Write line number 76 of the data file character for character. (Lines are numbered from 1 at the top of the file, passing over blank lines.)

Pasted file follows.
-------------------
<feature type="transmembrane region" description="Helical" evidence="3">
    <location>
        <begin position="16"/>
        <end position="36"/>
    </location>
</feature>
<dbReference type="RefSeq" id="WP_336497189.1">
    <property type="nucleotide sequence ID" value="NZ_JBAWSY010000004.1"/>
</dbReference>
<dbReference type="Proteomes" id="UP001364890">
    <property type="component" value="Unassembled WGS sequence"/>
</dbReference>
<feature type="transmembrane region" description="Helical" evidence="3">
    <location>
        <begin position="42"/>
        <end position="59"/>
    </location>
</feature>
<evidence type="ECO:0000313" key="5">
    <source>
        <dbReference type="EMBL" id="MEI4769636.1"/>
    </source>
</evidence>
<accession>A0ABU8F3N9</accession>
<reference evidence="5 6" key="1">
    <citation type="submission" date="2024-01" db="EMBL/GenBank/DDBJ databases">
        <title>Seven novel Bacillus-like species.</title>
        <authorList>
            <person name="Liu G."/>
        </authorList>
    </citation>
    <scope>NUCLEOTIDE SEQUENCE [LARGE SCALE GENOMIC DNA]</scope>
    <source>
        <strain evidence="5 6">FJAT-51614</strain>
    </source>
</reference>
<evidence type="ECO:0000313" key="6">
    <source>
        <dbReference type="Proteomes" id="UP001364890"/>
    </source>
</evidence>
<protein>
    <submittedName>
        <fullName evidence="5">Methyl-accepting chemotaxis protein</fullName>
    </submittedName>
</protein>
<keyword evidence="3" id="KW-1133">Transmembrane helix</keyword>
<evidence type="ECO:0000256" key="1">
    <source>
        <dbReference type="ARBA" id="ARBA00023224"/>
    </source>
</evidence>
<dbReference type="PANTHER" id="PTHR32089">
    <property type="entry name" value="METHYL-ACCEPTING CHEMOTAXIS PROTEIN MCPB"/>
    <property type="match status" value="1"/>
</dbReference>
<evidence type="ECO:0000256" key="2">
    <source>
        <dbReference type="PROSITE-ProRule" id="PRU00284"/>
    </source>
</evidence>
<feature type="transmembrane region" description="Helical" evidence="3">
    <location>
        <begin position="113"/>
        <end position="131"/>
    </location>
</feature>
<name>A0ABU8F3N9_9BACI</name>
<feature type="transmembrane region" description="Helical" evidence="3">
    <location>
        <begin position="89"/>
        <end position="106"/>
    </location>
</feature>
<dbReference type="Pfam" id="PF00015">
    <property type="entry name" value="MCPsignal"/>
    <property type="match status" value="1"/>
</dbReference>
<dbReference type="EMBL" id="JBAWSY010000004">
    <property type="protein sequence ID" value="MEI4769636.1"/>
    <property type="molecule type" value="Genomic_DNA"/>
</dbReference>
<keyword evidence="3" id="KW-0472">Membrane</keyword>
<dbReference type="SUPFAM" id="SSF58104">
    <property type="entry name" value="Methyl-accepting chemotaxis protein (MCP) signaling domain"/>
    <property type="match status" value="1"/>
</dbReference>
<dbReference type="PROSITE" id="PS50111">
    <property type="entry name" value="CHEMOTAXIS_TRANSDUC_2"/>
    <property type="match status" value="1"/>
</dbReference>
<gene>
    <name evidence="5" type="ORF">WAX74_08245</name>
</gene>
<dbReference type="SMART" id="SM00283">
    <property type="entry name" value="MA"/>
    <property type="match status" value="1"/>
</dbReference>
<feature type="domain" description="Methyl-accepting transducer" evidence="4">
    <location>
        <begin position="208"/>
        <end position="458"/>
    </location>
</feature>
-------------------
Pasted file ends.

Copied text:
    <property type="entry name" value="MCPsignal"/>